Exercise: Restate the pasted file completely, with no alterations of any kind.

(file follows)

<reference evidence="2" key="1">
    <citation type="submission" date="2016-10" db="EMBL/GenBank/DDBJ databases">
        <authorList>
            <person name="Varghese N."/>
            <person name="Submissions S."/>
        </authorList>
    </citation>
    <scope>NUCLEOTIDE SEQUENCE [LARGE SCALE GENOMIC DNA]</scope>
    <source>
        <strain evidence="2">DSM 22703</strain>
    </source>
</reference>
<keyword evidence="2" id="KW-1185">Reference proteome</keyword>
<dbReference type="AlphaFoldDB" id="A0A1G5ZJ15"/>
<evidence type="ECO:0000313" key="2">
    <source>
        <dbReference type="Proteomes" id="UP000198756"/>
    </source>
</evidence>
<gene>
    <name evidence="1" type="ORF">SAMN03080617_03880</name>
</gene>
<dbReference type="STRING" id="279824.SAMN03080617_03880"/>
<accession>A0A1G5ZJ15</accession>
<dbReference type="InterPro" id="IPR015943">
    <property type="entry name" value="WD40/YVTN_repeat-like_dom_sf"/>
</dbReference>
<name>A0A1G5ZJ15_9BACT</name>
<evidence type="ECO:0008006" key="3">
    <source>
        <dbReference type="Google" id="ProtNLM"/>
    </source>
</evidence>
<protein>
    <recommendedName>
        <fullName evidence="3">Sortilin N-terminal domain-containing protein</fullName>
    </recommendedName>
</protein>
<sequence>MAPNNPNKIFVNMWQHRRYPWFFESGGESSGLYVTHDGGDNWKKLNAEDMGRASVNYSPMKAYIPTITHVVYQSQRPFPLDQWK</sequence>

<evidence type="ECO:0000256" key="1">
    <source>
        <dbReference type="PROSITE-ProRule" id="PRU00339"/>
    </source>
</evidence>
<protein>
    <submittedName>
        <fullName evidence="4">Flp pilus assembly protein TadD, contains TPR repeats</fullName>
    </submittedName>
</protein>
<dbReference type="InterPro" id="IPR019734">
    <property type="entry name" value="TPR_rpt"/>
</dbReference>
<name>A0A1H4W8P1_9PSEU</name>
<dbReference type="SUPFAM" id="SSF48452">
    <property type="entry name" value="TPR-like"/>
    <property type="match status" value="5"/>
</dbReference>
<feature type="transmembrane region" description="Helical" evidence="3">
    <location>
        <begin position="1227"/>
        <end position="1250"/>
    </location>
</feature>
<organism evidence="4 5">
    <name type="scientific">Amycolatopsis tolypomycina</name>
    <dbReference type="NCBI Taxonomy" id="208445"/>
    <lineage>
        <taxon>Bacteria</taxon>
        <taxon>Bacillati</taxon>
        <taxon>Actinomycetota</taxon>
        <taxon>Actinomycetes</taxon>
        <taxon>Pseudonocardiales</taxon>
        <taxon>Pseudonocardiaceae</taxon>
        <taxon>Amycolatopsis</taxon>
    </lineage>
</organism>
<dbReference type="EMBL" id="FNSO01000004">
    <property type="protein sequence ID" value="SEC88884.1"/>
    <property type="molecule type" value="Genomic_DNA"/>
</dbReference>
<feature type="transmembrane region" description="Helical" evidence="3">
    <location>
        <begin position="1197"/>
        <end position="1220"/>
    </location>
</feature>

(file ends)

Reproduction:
<reference evidence="2" key="1">
    <citation type="submission" date="2016-10" db="EMBL/GenBank/DDBJ databases">
        <authorList>
            <person name="Varghese N."/>
            <person name="Submissions S."/>
        </authorList>
    </citation>
    <scope>NUCLEOTIDE SEQUENCE [LARGE SCALE GENOMIC DNA]</scope>
    <source>
        <strain evidence="2">DSM 22703</strain>
    </source>
</reference>
<keyword evidence="2" id="KW-1185">Reference proteome</keyword>
<dbReference type="AlphaFoldDB" id="A0A1G5ZJ15"/>
<evidence type="ECO:0000313" key="2">
    <source>
        <dbReference type="Proteomes" id="UP000198756"/>
    </source>
</evidence>
<gene>
    <name evidence="1" type="ORF">SAMN03080617_03880</name>
</gene>
<dbReference type="STRING" id="279824.SAMN03080617_03880"/>
<accession>A0A1G5ZJ15</accession>
<dbReference type="InterPro" id="IPR015943">
    <property type="entry name" value="WD40/YVTN_repeat-like_dom_sf"/>
</dbReference>
<name>A0A1G5ZJ15_9BACT</name>
<evidence type="ECO:0008006" key="3">
    <source>
        <dbReference type="Google" id="ProtNLM"/>
    </source>
</evidence>
<protein>
    <recommendedName>
        <fullName evidence="3">Sortilin N-terminal domain-containing protein</fullName>
    </recommendedName>
</protein>
<sequence>MAPNNPNKIFVNMWQHRRYPWFFESGGESSGLYVTHDGGDNWKKLNAEDMGRASVNYSPMKAYIPTITHVVYQSQRPFPLDQWK</sequence>

<evidence type="ECO:0000256" key="1">
    <source>
        <dbReference type="PROSITE-ProRule" id="PRU00339"/>
    </source>
</evidence>
<protein>
    <submittedName>
        <fullName evidence="4">Flp pilus assembly protein TadD, contains TPR repeats</fullName>
    </submittedName>
</protein>
<dbReference type="InterPro" id="IPR019734">
    <property type="entry name" value="TPR_rpt"/>
</dbReference>
<name>A0A1H4W8P1_9PSEU</name>
<dbReference type="SUPFAM" id="SSF48452">
    <property type="entry name" value="TPR-like"/>
    <property type="match status" value="5"/>
</dbReference>
<feature type="transmembrane region" description="Helical" evidence="3">
    <location>
        <begin position="1227"/>
        <end position="1250"/>
    </location>
</feature>
<organism evidence="4 5">
    <name type="scientific">Amycolatopsis tolypomycina</name>
    <dbReference type="NCBI Taxonomy" id="208445"/>
    <lineage>
        <taxon>Bacteria</taxon>
        <taxon>Bacillati</taxon>
        <taxon>Actinomycetota</taxon>
        <taxon>Actinomycetes</taxon>
        <taxon>Pseudonocardiales</taxon>
        <taxon>Pseudonocardiaceae</taxon>
        <taxon>Amycolatopsis</taxon>
    </lineage>
</organism>
<dbReference type="EMBL" id="FNSO01000004">
    <property type="protein sequence ID" value="SEC88884.1"/>
    <property type="molecule type" value="Genomic_DNA"/>
</dbReference>
<feature type="transmembrane region" description="Helical" evidence="3">
    <location>
        <begin position="1197"/>
        <end position="1220"/>
    </location>
</feature>